I’m laughing and you’re not. Oh, I see, I’ve confused you by telling you too much about what NOT to do without giving you clear directed statements about the proper action to take. I’m going to teach by example, that’s always more effective anyway. So, on the left are some common but confusing “parent-isms” on the right are examples of clear, action-getting statements that capture the average parent’s real meaning.
“Stop screaming!” = Play quietly.
“Don’t play ball in the house!” = Play ball outside.
“What did I say?”= I need you to obey me.
“Did you break this lamp?” = I think you broke this lamp.
“Don’t jump on the bed; you’ll fall off and break your neck.” = I’m afraid you’ll get hurt doing that. Jump rope instead.
“You’ll put your eye out with that thing!” = That’s too dangerous to play with. Find something blunt.
You’ll put your eye out!
“What are you doing?!” = Please don’t do that. Do this…
“What do you think you’re doing?!” = Please don’t do that. Do this…
“Stop all that racket!” = Play quietly
“I’m not made of money!” = We’ll have to save up for that. How much money do you have?
“I am going to kill you!” = That makes me really angry.
“Don’t walk on the floor I just mopped it.” = Walk on the ceiling.
There, you get the idea now. Say what you mean. The best test of whether you have said it right is if you get the action you wanted. Its not easy. Its especially difficult in the adult world where direct questions and commands are often seen as rude. But we’re talking to children here. With good training, a few more years and a bit of luck they will be just as convoluted, passive-aggressive and confusing as we are. So there’s that to look forward to!
baby proof nice things
Baby elephant Training
Now, let’s get back to that glass vase. How are you ever going to keep your nice things from breaking if you can’t tell your kid NOT to touch it? The answer is what I like to call “Baby Elephant training”. In India when they domesticate baby elephants, they begin by attaching one of its legs to a tent stake with a rope. The baby elephant tries and tries to pull the stake out and run but it cannot. Eventually the little elephant learns that stakes cannot be pulled out of the ground. Then when the elephant is full grown and several tons of muscle and force it no longer tries to pull the stake out. It knows that the stake will not come out!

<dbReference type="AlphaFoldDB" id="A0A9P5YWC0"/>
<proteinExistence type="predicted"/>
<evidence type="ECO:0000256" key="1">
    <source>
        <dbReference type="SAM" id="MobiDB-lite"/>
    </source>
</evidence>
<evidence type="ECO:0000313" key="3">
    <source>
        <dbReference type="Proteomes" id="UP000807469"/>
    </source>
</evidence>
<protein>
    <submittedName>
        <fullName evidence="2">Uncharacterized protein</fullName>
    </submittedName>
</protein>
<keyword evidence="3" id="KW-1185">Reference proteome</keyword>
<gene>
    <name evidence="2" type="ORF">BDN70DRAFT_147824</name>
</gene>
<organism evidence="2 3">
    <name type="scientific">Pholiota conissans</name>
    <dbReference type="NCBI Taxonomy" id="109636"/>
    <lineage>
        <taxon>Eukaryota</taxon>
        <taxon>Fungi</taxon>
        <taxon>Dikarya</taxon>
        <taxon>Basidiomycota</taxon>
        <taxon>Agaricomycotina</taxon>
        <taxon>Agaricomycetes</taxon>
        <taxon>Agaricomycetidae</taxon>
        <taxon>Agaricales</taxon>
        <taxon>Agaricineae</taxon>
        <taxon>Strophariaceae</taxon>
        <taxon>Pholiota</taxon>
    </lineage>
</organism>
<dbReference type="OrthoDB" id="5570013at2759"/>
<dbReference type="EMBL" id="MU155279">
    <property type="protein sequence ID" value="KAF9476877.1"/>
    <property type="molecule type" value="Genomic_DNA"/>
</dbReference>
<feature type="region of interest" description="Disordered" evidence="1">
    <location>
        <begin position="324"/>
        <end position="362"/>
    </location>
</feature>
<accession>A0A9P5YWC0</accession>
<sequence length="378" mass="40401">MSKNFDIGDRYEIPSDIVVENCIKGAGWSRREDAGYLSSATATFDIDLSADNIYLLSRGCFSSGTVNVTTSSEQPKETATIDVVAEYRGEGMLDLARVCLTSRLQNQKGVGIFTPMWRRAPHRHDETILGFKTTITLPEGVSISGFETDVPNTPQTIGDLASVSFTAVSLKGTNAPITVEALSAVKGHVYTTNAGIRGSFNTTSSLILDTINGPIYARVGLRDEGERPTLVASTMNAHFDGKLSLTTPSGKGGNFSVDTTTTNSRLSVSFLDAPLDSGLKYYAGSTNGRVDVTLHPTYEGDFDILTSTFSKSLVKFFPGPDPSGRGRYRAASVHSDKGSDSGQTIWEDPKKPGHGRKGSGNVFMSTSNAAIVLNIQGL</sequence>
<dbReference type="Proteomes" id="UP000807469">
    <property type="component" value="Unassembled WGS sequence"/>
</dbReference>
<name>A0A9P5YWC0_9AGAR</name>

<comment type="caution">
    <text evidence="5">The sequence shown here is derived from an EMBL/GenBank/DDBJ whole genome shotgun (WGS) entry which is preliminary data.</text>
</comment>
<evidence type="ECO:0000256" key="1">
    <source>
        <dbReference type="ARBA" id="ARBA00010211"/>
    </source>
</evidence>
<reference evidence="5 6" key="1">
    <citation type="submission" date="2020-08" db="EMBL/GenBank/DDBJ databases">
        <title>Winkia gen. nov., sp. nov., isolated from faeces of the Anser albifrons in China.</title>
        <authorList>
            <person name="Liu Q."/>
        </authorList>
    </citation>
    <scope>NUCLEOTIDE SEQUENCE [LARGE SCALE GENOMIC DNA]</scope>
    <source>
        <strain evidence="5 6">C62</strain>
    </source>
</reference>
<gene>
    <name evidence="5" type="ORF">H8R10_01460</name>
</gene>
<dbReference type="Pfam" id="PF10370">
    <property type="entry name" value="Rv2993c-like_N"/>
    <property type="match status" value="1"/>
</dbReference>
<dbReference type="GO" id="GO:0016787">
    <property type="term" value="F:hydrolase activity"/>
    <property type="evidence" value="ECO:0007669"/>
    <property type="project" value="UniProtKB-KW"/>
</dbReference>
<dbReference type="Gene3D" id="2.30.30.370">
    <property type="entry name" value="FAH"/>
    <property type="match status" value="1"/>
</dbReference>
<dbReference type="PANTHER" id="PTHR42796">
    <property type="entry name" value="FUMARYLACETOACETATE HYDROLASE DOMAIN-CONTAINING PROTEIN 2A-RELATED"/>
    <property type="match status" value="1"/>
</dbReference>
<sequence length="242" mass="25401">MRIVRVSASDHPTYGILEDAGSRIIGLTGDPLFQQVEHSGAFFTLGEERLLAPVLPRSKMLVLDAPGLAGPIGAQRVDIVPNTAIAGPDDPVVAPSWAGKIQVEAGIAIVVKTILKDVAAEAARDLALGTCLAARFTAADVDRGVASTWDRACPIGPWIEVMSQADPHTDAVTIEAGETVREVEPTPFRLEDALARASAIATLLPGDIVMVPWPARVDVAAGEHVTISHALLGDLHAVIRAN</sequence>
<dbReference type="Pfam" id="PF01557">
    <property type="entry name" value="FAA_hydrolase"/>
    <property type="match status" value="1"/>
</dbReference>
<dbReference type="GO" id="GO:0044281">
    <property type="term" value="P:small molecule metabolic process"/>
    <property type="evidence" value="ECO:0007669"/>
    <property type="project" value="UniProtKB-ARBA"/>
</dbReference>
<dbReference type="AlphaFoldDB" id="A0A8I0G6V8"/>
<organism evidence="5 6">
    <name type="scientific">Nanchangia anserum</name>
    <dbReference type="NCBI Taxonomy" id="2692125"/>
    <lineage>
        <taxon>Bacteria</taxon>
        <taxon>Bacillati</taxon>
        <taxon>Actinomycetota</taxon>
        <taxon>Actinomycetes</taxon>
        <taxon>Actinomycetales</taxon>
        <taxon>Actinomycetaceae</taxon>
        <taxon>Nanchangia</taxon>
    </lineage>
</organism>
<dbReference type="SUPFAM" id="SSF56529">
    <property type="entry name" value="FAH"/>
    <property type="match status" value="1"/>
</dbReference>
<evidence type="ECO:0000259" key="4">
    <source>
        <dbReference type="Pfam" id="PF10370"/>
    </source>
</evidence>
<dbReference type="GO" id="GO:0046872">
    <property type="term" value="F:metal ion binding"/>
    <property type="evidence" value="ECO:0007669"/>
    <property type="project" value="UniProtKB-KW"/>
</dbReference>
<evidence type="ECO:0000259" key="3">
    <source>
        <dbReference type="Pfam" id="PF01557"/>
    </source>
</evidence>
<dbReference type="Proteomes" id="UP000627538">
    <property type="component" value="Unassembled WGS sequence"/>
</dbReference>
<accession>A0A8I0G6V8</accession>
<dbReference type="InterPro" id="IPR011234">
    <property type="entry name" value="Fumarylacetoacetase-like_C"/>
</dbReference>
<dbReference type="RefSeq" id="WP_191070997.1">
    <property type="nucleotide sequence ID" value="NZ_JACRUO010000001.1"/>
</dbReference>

After much experimentation, I recommend the “Baby Elephant” method of child rearing. Let’s face it, you have a small window of opportunity during which you are stronger, faster, and more clever than your child. Very small. I say take advantage of that window and the rest of your 17-30 years of parenting will be much easier.
While your child is very small and mostly non-ambulatory tell her, “Don’t touch!” a few times. Immediately after the words leave your mouth remove the object completely from the child’s reach. Put that glass vase high up on a shelf in the back of the closet. If you do that a few times with the baby she will learn that when YOU say mysterious meaningless words it does mean something! Everything YOU tell her always sticks!